Monday Properties has refinanced the debt on 1812 N. Moore St. in Rosslyn, more than four years after lining up its $200 million construction loan for what, at the time, had a sure lock on the title of the Washington region's tallest office building.
Monday and partner Goldman Sachs locked in a five-year loan earlier this month for $250 million, months ahead of a December maturity on the construction loan they took out in 2013 for the 35-story, 580,000-square-foot building. The majority of that new debt will be reused to repay an outstanding balance of $180 million, but it also includes up to $70 million to be used for tenant improvements and building upgrades featuring an expanded fitness center and new 12,000-square-foot conference facility on the building's 24th floor.
The December deadline loomed significantly larger in late 2014, a year after the vacant building delivered, than it did in February of this year when Switzerland-based candy bar maker Nestle unveiled plans to shift its U.S. headquarters to 1812 N. Moore. That was a big factor that enabled Monday Properties to refinance the debt, company Managing Partner Tim Helmig said.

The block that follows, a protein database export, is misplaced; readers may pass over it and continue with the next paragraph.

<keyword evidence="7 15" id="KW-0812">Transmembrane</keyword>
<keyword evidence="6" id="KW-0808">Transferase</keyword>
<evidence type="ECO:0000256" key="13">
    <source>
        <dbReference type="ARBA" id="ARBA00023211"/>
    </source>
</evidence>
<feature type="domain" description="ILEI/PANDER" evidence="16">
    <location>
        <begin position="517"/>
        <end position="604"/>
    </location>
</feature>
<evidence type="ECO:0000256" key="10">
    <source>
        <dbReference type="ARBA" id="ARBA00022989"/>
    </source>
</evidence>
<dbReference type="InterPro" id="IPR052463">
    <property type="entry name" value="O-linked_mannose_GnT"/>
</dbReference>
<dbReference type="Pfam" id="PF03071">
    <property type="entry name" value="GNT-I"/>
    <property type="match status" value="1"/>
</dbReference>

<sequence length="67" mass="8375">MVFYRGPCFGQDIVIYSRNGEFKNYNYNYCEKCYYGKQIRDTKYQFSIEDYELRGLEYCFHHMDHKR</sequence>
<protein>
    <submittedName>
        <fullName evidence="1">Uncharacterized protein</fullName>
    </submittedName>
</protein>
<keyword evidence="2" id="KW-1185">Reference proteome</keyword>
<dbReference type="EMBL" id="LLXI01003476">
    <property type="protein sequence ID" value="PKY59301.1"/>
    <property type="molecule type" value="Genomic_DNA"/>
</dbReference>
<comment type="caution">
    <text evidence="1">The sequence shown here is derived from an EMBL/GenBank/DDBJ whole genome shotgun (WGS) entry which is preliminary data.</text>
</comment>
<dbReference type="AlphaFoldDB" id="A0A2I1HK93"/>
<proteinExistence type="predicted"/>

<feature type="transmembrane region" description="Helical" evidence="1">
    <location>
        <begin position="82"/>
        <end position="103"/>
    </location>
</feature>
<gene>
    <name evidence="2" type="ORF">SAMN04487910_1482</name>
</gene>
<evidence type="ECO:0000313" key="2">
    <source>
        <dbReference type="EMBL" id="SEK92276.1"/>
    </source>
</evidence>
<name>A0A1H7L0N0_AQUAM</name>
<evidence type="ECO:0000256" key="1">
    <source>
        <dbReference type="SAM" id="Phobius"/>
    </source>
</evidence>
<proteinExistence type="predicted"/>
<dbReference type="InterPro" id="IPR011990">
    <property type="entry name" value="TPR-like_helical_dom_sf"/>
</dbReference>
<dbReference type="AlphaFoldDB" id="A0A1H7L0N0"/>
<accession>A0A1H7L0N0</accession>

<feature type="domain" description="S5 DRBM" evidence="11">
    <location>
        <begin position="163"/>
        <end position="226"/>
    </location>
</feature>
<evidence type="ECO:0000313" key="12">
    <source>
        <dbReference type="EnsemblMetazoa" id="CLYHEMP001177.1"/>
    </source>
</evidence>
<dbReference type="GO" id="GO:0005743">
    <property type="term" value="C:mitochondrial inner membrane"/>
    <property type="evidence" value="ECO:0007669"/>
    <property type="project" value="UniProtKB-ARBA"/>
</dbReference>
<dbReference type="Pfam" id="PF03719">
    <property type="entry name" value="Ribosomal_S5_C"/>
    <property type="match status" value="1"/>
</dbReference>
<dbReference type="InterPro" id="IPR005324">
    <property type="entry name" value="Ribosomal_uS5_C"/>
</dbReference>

"As far as the risk spectrum being able to refinance that, we think there would have been available lending institutions that would have been able to refinance that loan, however, with Nestle, we had strong interest broadly within the lending market to refinance the building," Helmig said.
The recent leasing and development activity in Rosslyn, including for Nestle, has helped to make more capital available for projects in the area than in the past, Helmig said. It's those same factors that helped the developer complete an $888 million refinancing on the other buildings that make up its Rosslyn portfolio, including the Towers at 1000 and 1100 Wilson Blvd.
The debt markets aren't quite loose enough to prompt Monday Properties to start in on its planned redevelopment of 1401 Wilson Blvd. and 1400 Key Blvd., a two-building complex that includes the parking garage where Washington Post reporter Bob Woodward met secretly with FBI Associate Director Mark Felt, more widely known as Deep Throat.
Monday is waiting for an anchor tenant to lease enough space in the project's planned office building before kicking off that 1 million-square-foot project. It sought a short-term extension earlier this year on the approvals tied to the redevelopment, which would be built in a single phase.